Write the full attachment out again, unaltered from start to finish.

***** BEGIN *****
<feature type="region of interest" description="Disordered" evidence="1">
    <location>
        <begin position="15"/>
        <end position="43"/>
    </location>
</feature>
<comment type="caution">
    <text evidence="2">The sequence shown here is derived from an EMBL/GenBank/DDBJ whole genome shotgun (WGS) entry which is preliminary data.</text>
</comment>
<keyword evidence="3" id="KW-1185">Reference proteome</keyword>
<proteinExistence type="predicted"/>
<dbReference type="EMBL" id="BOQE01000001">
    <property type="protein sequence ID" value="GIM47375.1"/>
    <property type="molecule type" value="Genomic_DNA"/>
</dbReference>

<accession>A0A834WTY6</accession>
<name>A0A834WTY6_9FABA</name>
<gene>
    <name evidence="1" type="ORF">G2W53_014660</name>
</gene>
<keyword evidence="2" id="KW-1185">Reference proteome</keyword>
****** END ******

<feature type="region of interest" description="Disordered" evidence="1">
    <location>
        <begin position="15"/>
        <end position="43"/>
    </location>
</feature>
<comment type="caution">
    <text evidence="2">The sequence shown here is derived from an EMBL/GenBank/DDBJ whole genome shotgun (WGS) entry which is preliminary data.</text>
</comment>
<keyword evidence="3" id="KW-1185">Reference proteome</keyword>
<proteinExistence type="predicted"/>
<dbReference type="EMBL" id="BOQE01000001">
    <property type="protein sequence ID" value="GIM47375.1"/>
    <property type="molecule type" value="Genomic_DNA"/>
</dbReference>

<accession>A0A834WTY6</accession>
<name>A0A834WTY6_9FABA</name>
<gene>
    <name evidence="1" type="ORF">G2W53_014660</name>
</gene>
<keyword evidence="2" id="KW-1185">Reference proteome</keyword>